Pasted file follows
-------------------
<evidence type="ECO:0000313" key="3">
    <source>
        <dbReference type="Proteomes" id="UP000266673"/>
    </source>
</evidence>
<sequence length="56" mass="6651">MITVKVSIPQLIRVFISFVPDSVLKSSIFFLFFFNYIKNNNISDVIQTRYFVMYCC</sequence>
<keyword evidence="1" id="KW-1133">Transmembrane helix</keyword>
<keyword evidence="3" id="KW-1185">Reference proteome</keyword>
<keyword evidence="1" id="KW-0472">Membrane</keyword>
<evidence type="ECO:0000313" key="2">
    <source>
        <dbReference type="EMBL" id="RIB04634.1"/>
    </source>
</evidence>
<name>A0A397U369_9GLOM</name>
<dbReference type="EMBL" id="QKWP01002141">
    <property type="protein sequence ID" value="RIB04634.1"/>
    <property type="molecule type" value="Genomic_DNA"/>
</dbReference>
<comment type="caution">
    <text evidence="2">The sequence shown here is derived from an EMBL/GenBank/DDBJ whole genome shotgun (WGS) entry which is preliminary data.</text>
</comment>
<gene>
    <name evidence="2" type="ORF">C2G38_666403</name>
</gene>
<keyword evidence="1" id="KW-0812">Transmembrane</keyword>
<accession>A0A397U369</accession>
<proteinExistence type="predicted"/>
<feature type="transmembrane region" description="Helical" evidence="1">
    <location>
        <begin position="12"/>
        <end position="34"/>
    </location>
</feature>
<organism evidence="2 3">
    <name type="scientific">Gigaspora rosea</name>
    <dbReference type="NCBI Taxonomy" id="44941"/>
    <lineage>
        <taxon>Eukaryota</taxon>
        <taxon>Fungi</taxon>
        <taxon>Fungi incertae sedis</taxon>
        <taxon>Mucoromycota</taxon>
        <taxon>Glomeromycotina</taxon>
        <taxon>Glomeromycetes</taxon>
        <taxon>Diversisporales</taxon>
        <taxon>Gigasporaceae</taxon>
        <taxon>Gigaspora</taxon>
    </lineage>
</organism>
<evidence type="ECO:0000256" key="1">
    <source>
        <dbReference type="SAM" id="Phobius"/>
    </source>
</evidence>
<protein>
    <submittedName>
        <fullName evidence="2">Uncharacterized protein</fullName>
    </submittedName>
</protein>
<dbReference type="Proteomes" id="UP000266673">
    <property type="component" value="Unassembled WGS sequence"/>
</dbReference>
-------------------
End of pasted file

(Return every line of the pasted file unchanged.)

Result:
<evidence type="ECO:0000313" key="3">
    <source>
        <dbReference type="Proteomes" id="UP000266673"/>
    </source>
</evidence>
<sequence length="56" mass="6651">MITVKVSIPQLIRVFISFVPDSVLKSSIFFLFFFNYIKNNNISDVIQTRYFVMYCC</sequence>
<keyword evidence="1" id="KW-1133">Transmembrane helix</keyword>
<keyword evidence="3" id="KW-1185">Reference proteome</keyword>
<keyword evidence="1" id="KW-0472">Membrane</keyword>
<evidence type="ECO:0000313" key="2">
    <source>
        <dbReference type="EMBL" id="RIB04634.1"/>
    </source>
</evidence>
<name>A0A397U369_9GLOM</name>
<dbReference type="EMBL" id="QKWP01002141">
    <property type="protein sequence ID" value="RIB04634.1"/>
    <property type="molecule type" value="Genomic_DNA"/>
</dbReference>
<comment type="caution">
    <text evidence="2">The sequence shown here is derived from an EMBL/GenBank/DDBJ whole genome shotgun (WGS) entry which is preliminary data.</text>
</comment>
<gene>
    <name evidence="2" type="ORF">C2G38_666403</name>
</gene>
<keyword evidence="1" id="KW-0812">Transmembrane</keyword>
<accession>A0A397U369</accession>
<proteinExistence type="predicted"/>
<feature type="transmembrane region" description="Helical" evidence="1">
    <location>
        <begin position="12"/>
        <end position="34"/>
    </location>
</feature>
<organism evidence="2 3">
    <name type="scientific">Gigaspora rosea</name>
    <dbReference type="NCBI Taxonomy" id="44941"/>
    <lineage>
        <taxon>Eukaryota</taxon>
        <taxon>Fungi</taxon>
        <taxon>Fungi incertae sedis</taxon>
        <taxon>Mucoromycota</taxon>
        <taxon>Glomeromycotina</taxon>
        <taxon>Glomeromycetes</taxon>
        <taxon>Diversisporales</taxon>
        <taxon>Gigasporaceae</taxon>
        <taxon>Gigaspora</taxon>
    </lineage>
</organism>
<evidence type="ECO:0000256" key="1">
    <source>
        <dbReference type="SAM" id="Phobius"/>
    </source>
</evidence>
<protein>
    <submittedName>
        <fullName evidence="2">Uncharacterized protein</fullName>
    </submittedName>
</protein>
<dbReference type="Proteomes" id="UP000266673">
    <property type="component" value="Unassembled WGS sequence"/>
</dbReference>